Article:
Pandemic Puts Spotlight on How Science Misinformation is Triggered

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Dr. Lisa Parker, Charles Perkins Centre, School of Pharmacy, University of Sydney

Changes to how new scientific knowledge is recorded and shared are urgently needed, and now is the time to invest in research to combat misinformation before the next science crisis, say University of Sydney researchers.

A study published in BMJ Open Science documenting experiences of Australian health researchers and science communicators during the COVID-19 pandemic shows a shared concern regarding the contribution of long-neglected issues in the research and media landscape that led to misinformation. The combination of an urgent need for new data and understanding of the pandemic with intense public interest meant the spread of misinformation became particularly intense.

“During the COVID-19 pandemic, the public have received a crash course in science and information literacy, with growing understanding of what constitutes robust and high-quality research,” said Dr. Lisa Parker, lead author of the study and a postdoctoral research fellow with the Charles Perkins Centre in the School of Pharmacy at the University of Sydney. “To prevent or reduce misinformation, key changes are needed from within the research community, academic and media publishing systems, and government funding processes.”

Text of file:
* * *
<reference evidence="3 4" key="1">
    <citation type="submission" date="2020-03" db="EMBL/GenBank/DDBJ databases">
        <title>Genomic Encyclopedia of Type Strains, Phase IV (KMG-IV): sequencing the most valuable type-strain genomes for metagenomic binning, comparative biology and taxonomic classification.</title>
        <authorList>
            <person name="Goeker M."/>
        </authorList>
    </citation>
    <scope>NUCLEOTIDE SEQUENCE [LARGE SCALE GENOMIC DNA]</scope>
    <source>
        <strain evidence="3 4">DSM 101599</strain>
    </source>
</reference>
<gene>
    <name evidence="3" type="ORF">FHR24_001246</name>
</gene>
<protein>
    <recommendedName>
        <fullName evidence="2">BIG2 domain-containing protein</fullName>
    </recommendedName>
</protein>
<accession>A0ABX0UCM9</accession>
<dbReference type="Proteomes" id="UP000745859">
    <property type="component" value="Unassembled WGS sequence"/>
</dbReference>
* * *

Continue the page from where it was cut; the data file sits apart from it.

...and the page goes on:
Parker and colleagues interviewed experienced, early- to mid-career researchers and science communicators involved in biomedical research. In the complex flow of health information—from generating science to then communicating research to the general public—the interviewed participants stated there were multiple factors, or “triggers,” that could lead to misinformation. These include the production of fraudulent or biased science research, a “publish or perish” research culture, inadequate training in research misconduct, problems in the academic publishing system, and lack of public access to high-quality research. The loss of specialist science journalists who can explain and critically evaluable scientific studies and the lack of skilled communicators who can translate scientific jargon also played a part.

Key insights included:

Science production can be of poor quality or biased; triggers for “bad science” include:

  • Institutional pressure to publish academic papers.
  • High competition for academic science jobs.
  • Systemic bias from widespread industry funding.
  • Questionable research practices, such as recruiting study participants until results are statistically significant then stopping.

Science communication and access problems include:

  • Publication bias, such as only publishing results favorable to funders or political leaders.
  • Peer review system is inefficient and lacks transparency.
  • Academic journal publication paywalls.
  • Conflicting views on whether pre-prints (papers released prior to formal peer review) are part of the problem.

Edited by Gary Cramer